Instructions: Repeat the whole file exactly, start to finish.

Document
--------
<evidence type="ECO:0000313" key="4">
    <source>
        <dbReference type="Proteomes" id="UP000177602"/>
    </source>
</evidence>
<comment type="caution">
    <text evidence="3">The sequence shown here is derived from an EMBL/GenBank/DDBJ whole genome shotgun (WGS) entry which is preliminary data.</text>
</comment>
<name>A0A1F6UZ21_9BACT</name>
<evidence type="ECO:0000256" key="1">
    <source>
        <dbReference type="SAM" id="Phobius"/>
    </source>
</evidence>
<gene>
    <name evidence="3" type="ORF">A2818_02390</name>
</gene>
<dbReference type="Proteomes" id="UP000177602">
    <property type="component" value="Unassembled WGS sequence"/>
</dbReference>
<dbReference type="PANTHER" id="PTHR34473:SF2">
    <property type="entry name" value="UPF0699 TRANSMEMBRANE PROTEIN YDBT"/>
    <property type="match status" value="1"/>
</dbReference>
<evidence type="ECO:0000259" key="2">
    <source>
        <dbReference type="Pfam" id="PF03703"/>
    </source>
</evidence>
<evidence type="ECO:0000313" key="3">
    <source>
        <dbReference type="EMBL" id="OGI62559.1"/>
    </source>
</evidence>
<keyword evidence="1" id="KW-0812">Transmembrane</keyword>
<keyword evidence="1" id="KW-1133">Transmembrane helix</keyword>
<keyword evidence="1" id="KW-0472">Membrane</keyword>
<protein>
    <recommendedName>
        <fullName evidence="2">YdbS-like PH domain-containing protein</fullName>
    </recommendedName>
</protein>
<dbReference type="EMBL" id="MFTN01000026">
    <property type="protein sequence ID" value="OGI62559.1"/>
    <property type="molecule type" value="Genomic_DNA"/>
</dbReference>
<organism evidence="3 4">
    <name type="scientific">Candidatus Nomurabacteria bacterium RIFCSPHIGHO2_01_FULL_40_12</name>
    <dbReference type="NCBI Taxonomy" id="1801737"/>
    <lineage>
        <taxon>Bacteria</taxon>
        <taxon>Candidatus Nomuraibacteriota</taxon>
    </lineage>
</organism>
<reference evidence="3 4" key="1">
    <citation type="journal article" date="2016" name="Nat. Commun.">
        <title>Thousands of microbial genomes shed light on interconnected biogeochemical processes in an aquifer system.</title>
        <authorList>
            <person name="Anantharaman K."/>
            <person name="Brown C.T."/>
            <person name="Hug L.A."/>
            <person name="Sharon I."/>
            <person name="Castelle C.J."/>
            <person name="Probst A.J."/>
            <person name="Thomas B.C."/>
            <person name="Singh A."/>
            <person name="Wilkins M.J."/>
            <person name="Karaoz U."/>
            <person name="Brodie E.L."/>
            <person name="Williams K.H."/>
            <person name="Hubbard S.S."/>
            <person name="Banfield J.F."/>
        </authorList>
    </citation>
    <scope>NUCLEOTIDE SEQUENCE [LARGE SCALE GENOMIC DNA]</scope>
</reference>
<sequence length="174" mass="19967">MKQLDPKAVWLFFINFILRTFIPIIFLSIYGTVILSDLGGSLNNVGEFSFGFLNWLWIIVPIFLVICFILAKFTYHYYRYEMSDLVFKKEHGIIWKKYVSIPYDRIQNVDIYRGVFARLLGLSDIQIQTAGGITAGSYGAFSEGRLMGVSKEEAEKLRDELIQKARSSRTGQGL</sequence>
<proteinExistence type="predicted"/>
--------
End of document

<evidence type="ECO:0000313" key="4">
    <source>
        <dbReference type="Proteomes" id="UP000177602"/>
    </source>
</evidence>
<comment type="caution">
    <text evidence="3">The sequence shown here is derived from an EMBL/GenBank/DDBJ whole genome shotgun (WGS) entry which is preliminary data.</text>
</comment>
<name>A0A1F6UZ21_9BACT</name>
<evidence type="ECO:0000256" key="1">
    <source>
        <dbReference type="SAM" id="Phobius"/>
    </source>
</evidence>
<gene>
    <name evidence="3" type="ORF">A2818_02390</name>
</gene>
<dbReference type="Proteomes" id="UP000177602">
    <property type="component" value="Unassembled WGS sequence"/>
</dbReference>
<dbReference type="PANTHER" id="PTHR34473:SF2">
    <property type="entry name" value="UPF0699 TRANSMEMBRANE PROTEIN YDBT"/>
    <property type="match status" value="1"/>
</dbReference>
<evidence type="ECO:0000259" key="2">
    <source>
        <dbReference type="Pfam" id="PF03703"/>
    </source>
</evidence>
<evidence type="ECO:0000313" key="3">
    <source>
        <dbReference type="EMBL" id="OGI62559.1"/>
    </source>
</evidence>
<keyword evidence="1" id="KW-0812">Transmembrane</keyword>
<keyword evidence="1" id="KW-1133">Transmembrane helix</keyword>
<keyword evidence="1" id="KW-0472">Membrane</keyword>
<protein>
    <recommendedName>
        <fullName evidence="2">YdbS-like PH domain-containing protein</fullName>
    </recommendedName>
</protein>
<dbReference type="EMBL" id="MFTN01000026">
    <property type="protein sequence ID" value="OGI62559.1"/>
    <property type="molecule type" value="Genomic_DNA"/>
</dbReference>
<organism evidence="3 4">
    <name type="scientific">Candidatus Nomurabacteria bacterium RIFCSPHIGHO2_01_FULL_40_12</name>
    <dbReference type="NCBI Taxonomy" id="1801737"/>
    <lineage>
        <taxon>Bacteria</taxon>
        <taxon>Candidatus Nomuraibacteriota</taxon>
    </lineage>
</organism>
<reference evidence="3 4" key="1">
    <citation type="journal article" date="2016" name="Nat. Commun.">
        <title>Thousands of microbial genomes shed light on interconnected biogeochemical processes in an aquifer system.</title>
        <authorList>
            <person name="Anantharaman K."/>
            <person name="Brown C.T."/>
            <person name="Hug L.A."/>
            <person name="Sharon I."/>
            <person name="Castelle C.J."/>
            <person name="Probst A.J."/>
            <person name="Thomas B.C."/>
            <person name="Singh A."/>
            <person name="Wilkins M.J."/>
            <person name="Karaoz U."/>
            <person name="Brodie E.L."/>
            <person name="Williams K.H."/>
            <person name="Hubbard S.S."/>
            <person name="Banfield J.F."/>
        </authorList>
    </citation>
    <scope>NUCLEOTIDE SEQUENCE [LARGE SCALE GENOMIC DNA]</scope>
</reference>
<sequence length="174" mass="19967">MKQLDPKAVWLFFINFILRTFIPIIFLSIYGTVILSDLGGSLNNVGEFSFGFLNWLWIIVPIFLVICFILAKFTYHYYRYEMSDLVFKKEHGIIWKKYVSIPYDRIQNVDIYRGVFARLLGLSDIQIQTAGGITAGSYGAFSEGRLMGVSKEEAEKLRDELIQKARSSRTGQGL</sequence>
<proteinExistence type="predicted"/>